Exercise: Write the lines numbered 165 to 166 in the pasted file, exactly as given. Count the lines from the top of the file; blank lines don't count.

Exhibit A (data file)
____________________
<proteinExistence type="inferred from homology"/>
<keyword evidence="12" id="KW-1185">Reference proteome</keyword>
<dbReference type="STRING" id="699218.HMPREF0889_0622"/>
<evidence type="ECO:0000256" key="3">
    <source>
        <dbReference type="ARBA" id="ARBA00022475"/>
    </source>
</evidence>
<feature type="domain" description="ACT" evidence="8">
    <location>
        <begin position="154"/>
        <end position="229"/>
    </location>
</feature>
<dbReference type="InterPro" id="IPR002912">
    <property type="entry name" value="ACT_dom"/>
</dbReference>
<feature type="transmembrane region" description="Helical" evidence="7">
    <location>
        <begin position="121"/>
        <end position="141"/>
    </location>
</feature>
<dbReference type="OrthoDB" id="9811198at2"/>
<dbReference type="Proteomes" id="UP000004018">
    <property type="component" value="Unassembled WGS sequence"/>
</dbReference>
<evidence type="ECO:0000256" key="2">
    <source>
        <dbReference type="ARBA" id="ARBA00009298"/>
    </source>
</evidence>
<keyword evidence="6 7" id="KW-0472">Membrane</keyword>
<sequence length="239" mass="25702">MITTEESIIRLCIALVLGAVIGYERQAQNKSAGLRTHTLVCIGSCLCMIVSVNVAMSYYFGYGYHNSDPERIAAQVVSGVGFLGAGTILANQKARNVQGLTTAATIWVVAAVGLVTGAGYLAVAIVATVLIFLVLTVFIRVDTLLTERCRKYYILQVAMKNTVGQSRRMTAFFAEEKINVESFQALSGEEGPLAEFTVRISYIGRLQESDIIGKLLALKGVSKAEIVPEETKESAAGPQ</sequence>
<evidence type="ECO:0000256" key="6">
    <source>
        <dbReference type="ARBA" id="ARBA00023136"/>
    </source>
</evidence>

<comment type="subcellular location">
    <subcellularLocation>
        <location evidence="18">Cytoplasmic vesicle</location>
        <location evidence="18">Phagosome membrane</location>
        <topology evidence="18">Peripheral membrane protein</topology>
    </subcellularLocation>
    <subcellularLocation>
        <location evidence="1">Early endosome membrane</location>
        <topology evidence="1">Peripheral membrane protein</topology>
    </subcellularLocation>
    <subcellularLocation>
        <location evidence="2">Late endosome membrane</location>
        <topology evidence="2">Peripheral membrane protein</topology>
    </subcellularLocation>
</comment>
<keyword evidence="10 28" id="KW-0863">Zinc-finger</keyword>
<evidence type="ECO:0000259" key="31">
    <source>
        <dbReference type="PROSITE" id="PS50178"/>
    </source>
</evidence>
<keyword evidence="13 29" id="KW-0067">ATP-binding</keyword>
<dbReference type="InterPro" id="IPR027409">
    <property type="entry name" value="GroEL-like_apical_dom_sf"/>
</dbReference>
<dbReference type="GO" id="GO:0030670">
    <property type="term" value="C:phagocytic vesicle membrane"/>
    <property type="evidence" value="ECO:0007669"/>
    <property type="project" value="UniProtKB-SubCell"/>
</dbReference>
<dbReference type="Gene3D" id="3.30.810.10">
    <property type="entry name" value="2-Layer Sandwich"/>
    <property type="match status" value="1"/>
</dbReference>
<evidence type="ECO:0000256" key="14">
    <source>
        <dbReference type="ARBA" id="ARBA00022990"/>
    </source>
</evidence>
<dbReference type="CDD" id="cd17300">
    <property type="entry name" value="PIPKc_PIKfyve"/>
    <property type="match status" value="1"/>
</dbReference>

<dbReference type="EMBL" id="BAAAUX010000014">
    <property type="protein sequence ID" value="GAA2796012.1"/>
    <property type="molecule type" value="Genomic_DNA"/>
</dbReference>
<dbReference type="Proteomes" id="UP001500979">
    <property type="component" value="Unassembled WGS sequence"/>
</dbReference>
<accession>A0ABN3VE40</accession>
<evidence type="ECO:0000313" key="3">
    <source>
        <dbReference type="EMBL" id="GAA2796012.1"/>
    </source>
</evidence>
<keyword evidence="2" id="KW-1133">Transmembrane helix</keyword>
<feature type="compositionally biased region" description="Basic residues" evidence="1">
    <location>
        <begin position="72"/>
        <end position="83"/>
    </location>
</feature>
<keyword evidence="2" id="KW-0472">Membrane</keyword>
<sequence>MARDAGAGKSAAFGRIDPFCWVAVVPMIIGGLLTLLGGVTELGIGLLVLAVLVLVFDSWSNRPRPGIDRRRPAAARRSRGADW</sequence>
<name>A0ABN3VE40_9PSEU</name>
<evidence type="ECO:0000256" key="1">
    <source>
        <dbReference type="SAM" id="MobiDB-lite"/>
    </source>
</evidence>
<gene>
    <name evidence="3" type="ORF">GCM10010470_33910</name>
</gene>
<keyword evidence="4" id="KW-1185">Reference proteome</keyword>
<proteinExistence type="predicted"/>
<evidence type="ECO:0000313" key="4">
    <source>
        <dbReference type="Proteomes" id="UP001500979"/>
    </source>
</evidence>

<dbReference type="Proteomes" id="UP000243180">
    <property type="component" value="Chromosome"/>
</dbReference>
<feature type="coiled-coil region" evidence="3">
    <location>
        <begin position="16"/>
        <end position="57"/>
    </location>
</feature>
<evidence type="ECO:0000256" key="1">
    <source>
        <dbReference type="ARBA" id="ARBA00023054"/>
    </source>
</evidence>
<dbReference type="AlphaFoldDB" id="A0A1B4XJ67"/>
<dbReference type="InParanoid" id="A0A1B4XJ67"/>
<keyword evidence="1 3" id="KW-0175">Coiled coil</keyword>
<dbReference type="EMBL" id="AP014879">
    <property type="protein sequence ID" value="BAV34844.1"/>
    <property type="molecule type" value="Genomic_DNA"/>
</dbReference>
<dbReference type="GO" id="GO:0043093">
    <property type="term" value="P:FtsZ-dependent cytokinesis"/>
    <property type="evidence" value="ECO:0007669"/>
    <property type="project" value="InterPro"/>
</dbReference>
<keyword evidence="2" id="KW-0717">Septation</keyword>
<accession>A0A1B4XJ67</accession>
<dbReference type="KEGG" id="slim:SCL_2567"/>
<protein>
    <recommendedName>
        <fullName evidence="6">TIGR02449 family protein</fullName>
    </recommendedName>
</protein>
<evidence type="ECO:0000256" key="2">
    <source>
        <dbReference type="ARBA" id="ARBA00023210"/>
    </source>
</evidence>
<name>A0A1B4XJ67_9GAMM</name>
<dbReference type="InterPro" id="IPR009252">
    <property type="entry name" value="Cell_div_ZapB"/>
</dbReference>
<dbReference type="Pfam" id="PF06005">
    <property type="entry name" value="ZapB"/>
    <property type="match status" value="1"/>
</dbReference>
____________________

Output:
    <property type="entry name" value="ZapB"/>
    <property type="match status" value="1"/>